Wednesday, May 23, 2007

Hope in NOLA's L9

This article deals with a wide range of issues in New Orleans' Lower Ninth ward, and it's a great in-depth read for anyone concerned about said issues. In rebuilding communities, Common Ground's organization actually includes former drug offenders:

In addition to helping people struggle with governments that should be helping them return home instead of treating them as criminals, Common Ground also works with former criminals by engaging them in the rebuilding of L9. Common Ground’s ex-offender program teaches 10 local youth to rebuild houses, which in turn will provide them with marketable skills and careers even once L9 is rebuilt. Malik Rahim points out that most of these youth were drug offenders, meaning that they already had an entrepreneurial spirit. L9 takes that entrepreneurial spirit and channels it in positive directions. Each of the members of the program contributes part of their pay every week to a common fund. This fund will be used to hire the next 10 members of the program. Through this program Common ground proves in practice that no one is disposable – the first and crucial step in building real sustainable communities, based on people’s values and needs, instead of those of government and big business.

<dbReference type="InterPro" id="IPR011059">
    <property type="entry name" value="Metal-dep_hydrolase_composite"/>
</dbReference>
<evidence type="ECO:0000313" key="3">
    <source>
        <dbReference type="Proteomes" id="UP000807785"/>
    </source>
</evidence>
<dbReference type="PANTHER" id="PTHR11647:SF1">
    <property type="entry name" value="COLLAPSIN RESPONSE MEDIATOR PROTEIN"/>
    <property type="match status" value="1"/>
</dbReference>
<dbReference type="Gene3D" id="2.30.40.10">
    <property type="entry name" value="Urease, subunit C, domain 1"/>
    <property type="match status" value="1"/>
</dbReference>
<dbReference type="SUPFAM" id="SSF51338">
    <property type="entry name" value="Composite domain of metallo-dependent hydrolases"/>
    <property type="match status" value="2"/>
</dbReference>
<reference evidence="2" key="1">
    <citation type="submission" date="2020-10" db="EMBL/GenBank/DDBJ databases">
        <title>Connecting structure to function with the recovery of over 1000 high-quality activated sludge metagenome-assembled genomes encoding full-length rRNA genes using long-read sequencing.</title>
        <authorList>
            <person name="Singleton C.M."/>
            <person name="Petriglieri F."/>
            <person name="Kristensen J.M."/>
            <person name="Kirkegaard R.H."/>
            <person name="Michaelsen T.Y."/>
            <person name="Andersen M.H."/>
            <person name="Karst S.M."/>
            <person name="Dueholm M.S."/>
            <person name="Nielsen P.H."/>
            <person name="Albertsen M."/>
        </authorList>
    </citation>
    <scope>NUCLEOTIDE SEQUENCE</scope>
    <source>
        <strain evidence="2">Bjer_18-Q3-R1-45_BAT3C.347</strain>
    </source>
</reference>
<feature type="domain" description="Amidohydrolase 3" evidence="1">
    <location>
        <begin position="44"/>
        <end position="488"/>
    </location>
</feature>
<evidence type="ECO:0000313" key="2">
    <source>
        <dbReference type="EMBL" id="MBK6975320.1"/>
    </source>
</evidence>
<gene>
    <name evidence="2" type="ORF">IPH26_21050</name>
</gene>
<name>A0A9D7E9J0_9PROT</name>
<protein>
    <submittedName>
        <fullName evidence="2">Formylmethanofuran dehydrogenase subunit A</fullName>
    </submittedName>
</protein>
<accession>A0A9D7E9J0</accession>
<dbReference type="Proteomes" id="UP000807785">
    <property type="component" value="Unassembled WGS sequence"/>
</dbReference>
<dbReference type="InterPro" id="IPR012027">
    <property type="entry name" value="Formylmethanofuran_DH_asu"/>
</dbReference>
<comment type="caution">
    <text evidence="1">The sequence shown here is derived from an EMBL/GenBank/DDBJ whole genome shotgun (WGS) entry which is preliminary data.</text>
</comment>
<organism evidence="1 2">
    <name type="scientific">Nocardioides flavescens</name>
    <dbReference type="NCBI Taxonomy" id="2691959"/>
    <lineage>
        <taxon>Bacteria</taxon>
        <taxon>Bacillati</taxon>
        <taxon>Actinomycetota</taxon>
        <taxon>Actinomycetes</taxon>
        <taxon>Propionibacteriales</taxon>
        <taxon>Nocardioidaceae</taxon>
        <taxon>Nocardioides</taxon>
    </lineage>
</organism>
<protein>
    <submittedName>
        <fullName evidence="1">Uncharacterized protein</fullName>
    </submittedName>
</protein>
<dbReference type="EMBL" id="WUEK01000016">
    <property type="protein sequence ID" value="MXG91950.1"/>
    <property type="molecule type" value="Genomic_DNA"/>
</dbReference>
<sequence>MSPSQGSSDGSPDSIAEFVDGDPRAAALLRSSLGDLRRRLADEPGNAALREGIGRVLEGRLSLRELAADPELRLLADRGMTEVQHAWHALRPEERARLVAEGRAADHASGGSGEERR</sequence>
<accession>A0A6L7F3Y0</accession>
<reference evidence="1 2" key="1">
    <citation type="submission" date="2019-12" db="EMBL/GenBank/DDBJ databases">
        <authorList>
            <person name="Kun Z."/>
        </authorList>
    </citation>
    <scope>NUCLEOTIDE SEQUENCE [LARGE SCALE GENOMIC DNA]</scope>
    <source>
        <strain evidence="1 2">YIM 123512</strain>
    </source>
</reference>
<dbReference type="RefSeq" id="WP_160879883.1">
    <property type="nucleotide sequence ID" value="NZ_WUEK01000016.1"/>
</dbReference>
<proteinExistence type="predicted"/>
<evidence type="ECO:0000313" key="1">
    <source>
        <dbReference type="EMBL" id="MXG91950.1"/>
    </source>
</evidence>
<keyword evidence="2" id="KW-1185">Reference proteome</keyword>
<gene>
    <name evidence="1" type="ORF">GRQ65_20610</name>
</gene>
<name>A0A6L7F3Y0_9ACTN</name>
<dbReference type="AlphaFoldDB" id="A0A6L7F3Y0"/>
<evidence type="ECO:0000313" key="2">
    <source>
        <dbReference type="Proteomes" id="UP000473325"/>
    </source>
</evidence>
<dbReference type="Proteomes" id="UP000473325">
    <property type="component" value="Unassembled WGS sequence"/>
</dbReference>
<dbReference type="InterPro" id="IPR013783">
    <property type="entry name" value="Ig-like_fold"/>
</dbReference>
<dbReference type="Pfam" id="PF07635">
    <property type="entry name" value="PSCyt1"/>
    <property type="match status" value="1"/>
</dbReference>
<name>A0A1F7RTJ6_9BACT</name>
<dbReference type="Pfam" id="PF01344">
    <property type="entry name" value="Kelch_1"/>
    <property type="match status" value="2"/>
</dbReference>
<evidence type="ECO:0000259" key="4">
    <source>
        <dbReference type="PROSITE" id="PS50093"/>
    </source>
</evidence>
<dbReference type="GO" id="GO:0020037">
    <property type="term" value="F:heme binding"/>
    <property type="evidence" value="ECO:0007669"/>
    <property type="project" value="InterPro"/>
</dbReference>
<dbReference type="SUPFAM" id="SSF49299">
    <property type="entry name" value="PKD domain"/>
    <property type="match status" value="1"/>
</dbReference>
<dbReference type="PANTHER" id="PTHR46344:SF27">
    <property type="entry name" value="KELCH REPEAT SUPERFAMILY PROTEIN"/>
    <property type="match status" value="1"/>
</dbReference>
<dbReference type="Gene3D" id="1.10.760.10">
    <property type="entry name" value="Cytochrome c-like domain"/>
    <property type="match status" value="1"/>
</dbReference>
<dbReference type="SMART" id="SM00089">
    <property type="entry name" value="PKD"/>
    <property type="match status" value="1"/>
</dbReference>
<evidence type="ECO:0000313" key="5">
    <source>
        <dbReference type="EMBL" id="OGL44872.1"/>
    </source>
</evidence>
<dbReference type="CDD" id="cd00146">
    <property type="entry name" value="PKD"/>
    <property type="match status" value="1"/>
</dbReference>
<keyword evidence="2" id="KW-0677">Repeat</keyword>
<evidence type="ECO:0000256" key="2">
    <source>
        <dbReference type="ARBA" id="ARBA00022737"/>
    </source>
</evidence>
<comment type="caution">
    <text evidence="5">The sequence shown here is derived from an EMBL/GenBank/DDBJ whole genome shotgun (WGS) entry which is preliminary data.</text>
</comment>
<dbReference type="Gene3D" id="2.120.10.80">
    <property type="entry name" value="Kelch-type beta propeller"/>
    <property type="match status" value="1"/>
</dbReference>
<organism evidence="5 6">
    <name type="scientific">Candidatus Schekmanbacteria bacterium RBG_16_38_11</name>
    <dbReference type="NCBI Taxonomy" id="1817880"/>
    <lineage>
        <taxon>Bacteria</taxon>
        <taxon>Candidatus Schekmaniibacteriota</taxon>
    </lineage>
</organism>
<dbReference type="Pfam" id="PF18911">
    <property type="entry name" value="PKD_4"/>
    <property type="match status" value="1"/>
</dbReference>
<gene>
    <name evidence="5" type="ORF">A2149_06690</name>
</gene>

Wow. No one is disposable. We should tell that to the policymakers behind things like the HEA Aid Elimination Penalty and drug education and student drug testing. We could even use that argument in our approach to the Campus Change Campaign! Oh wait, we already do all of the above. Like at Maryland, for example, except they didn't listen, thus leading us to believe that students are, in fact, disposable to them. Most victims of the drug war are easily disposed of under the pretense of creating safer communities.

Yet in the most devastated and overlooked sector of New Orleans, youth ex-offenders are valued for their "entrepreneurial spirit" and paid to gain the skills to rebuild. That is an awesome alternative to the prevalent approach of excluding youth drug offenders from various levels of community, from high school sports teams to the university. Every one of our successes indicates that someone in the policymaking department, like those at Common Ground, recognizes both the value of community members harmed by the Drug War and the insanity of punishing non-criminals.

No comments: